Burdened by issues at his label and a four year stint in prison, Black Rob has spent the last year of his life readjusting to life on the outside, reestablishing his presence in the music industry, and managing to remain well behaved in order to finish out his time on parole.
Now free of not only the legal system but of Bad Boy records as well, the rapper has taken a new path free of illegalities and full of new music, of which independent powerhouse Duck Down Records can now call its own. One of Harlem’s biggest stars of the last decade released his third album this week, Game Tested, Streets Approved, which in title alone, speaks volumes of what’s on B.R.’s mind.
Black Rob Reacts To Being Out Of Prison
HipHopDX: What do you feel was the biggest difficulty for you as far as readjusting to life on the outside once you got out of prison?
Black Rob: Parole. They were on me like cheap cologne.
DX: How much longer are you on parole?
Black Rob: I’m off parole, now! Yeah, I did a year of that thing and got off that. Good behavior, baby!
DX: So you had to go through the drug tests and all that?
Black Rob: Hell yeah. Hell yeah.
DX: The prison system in America is in obvious need of reform – what do you think is one way it should be improved and how can they go about doing that?
Black Rob: They should start screening these police, you know? A lot of police in there are the ones that really fucked that situation up, feel me? Yeah. It’s the police, not the inmates. They get tough and act the way they want to act when they run up in there. Nah man, dudes are doing a lot of time, you could get your head busted in there. Real talk. That’s what needs to be done. Start screening these dudes, ’cause some of these muthafuckas are crazy. Some of them have childhood problems. Some of them just don’t like gangstas. Prison reform? [Laughs] That’s the police, baby. The inmates are just doing time trying to get home.
Black Rob Dismisses “Whoa” A Decade Later
DX: When people hear your name, they think of that one single “Whoa”…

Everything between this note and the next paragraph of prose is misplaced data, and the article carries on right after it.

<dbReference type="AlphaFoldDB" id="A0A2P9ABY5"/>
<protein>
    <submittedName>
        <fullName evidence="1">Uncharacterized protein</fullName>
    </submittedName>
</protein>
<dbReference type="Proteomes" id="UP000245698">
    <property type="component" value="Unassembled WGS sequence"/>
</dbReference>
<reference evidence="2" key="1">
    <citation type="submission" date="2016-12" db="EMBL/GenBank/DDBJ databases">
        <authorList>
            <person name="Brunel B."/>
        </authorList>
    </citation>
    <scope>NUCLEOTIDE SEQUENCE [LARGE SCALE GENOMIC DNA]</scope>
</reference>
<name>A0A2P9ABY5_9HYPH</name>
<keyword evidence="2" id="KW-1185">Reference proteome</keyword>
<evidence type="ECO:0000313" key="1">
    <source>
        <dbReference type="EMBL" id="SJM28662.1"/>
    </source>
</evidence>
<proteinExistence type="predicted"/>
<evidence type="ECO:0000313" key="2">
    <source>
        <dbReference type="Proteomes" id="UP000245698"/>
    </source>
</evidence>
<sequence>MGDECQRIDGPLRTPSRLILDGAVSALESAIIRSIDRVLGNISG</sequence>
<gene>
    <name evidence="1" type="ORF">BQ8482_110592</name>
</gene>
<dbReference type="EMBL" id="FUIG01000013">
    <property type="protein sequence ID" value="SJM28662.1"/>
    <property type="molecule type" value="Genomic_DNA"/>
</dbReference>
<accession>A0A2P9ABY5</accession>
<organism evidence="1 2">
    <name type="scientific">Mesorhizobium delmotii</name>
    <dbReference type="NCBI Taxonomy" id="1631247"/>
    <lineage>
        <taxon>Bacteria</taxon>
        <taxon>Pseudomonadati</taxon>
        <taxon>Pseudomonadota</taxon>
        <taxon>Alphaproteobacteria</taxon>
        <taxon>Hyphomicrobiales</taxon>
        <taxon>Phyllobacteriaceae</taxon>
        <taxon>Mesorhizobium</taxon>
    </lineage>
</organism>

Black Rob: So what? Everybody always talks about that first single, but when I go to perform on stage, “Whoa” is not the first record I do. “Whoa” was just a record that [Diddy] liked, that Puffy pushed. I was on a major label [in Bad Boy Records] so…If you were to push “I Dare You” or you were to push “I Love You Baby,” you would have gotten the same results. That’s Puffy’s way of shaping and forming his own atmosphere.
DX: In that regard, do you feel that single, or even more so Puffy, was overshadowing your work as a whole?
Black Rob: Exactly. Of course. They still do. To this day it still does. But you know what? It’s cool. Because at the end of the day, I made that record. I’m not trying to be better than that record, I’m not trying to be that record, I’m trying to be something like that record. That’s something that you don’t try to top. That’s going to be hard. How many rappers have you heard trying to rap to that fucking beat? It don’t sound the same, they can’t do it. They’re not even scratching the surface.
DX: Then what do you feel people misconceive about you?
Black Rob: You know what’s the misconception? Dudes in this game got it twisted. If I came out and was talking about 100 keys of dope, Black Rob would have been a star right now. But being that Black Rob came out on some stick ‘em up, rob you, put your fuckin’ hands up in the air? Niggas looked at me like “Oh, that’s what he’s about?” I’m talking about my life, just like y’all niggas with the keys talking about your life! That’s my life. You can’t fault me for talking about my life. It’s not my fault I had to hustle and take money when I was a kid. That’s not my fault. A lot of dudes grow up selling drugs all their lives. They’ll tell you, “it wasn’t my fault. There were outside forces working against me.” I had to do something or I would have been starving. That’s me. The misconception about me is that I’m a bad guy just because I take money. Come on, I love a whole lot of people. That’s not the persona you’re going to see when you see me on stage, or when you meet me and shake my hand.